U.S. government debt yields fell on Friday, as bond prices rose following news of China’s weakest quarter of economic expansion in three decades. Treasury Yields Fall The yield curve declined at week's end, reflecting growing appetite for U.S. Treasurys and other haven assets. The yield…
U.S. government debt yields fell on Friday, as bond prices rose following news of China’s weakest quarter of economic expansion in three decades.
The yield curve declined at week’s end, reflecting growing appetite for U.S. Treasurys and other haven assets. The yield on the benchmark 10-year Treasury note reached a low of 1.73%, according to CNBC data. It was last seen hovering at 1.752%, where it was little changed.
The 2-year Treasury note saw its yield fall to a low of 1.56%. It would later recover at 1.578%, down just over 2 basis points.
Yields jumped to three-week highs on Thursday after the United Kingdom and European Union agreed on a draft Brexit deal that paves the way for Britain’s eventual withdrawal from the bloc.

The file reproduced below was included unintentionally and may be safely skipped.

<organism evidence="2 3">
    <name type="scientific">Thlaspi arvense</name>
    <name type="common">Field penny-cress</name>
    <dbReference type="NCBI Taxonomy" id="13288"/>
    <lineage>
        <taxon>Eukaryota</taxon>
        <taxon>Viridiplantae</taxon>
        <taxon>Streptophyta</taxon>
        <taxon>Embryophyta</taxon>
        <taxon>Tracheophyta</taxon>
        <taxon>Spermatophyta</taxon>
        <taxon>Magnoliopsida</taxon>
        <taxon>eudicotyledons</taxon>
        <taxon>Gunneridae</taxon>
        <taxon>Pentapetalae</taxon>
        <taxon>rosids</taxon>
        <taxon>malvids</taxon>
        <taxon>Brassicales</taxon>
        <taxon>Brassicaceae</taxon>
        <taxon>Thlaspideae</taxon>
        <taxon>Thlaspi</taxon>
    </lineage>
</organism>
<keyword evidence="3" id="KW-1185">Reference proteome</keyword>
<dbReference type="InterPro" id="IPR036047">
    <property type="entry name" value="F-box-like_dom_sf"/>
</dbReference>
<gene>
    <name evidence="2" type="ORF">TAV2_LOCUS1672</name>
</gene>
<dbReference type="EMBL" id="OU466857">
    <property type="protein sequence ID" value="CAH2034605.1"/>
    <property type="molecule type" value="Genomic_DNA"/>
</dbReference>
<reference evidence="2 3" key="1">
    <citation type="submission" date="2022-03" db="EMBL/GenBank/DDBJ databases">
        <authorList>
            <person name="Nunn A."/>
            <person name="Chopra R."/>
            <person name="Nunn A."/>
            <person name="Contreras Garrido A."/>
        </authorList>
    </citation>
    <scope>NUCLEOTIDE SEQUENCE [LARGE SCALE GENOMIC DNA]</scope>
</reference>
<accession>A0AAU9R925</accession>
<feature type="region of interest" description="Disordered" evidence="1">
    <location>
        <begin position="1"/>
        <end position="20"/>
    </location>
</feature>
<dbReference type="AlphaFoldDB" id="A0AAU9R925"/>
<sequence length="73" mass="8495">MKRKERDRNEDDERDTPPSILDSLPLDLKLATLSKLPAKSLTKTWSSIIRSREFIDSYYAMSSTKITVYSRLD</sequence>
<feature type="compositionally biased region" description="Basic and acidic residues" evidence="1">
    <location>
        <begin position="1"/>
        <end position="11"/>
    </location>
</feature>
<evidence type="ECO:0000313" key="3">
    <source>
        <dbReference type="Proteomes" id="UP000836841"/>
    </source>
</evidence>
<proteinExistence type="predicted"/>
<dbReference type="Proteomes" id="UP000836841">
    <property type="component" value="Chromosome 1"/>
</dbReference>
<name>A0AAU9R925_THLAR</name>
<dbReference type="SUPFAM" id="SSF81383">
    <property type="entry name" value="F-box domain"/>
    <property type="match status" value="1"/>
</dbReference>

China’s fall from grace as the world’s fastest-growing economy intensified last quarter, with gross domestic product (GDP) expanding at its slowest pace in nearly three decades.
China’s GDP grew just 6% annually in the third quarter, slightly below forecasts and the weakest rate since 1992, the National Bureau of Statistics reported Friday.
There’s some optimism that the recently announced ‘phase one’ trade agreement between Washington and Beijing will help Chinese factories get back on track following a disastrous six-month stretch, but it’s clear from the latest figures that China’s economy remains in a firm downtrend. That trend began many years before the trade war, and partly reflects Beijing’s ambitions to become a consumer-driven economy that doesn’t rely on traditional smokestack industries.
Still, a weaker China doesn’t bode well for a global economy showing very little upside. Japan and several European countries are flirting with recession, and there’s little signs that a partial trade agreement between the U.S. and China will have much of an impact.
The International Monetary Fund (IMF) believes that tariffs already imposed or announced can sink global GDP by up to 0.8% next year. “That’s equivalent to the whole economy of Switzerland,” Kristalina Georgieva, the IMF’s new managing director, told CNBC Thursday.
This article was edited by Josiah Wilmoth.
Last modified: January 10, 2020 3:31 PM UTC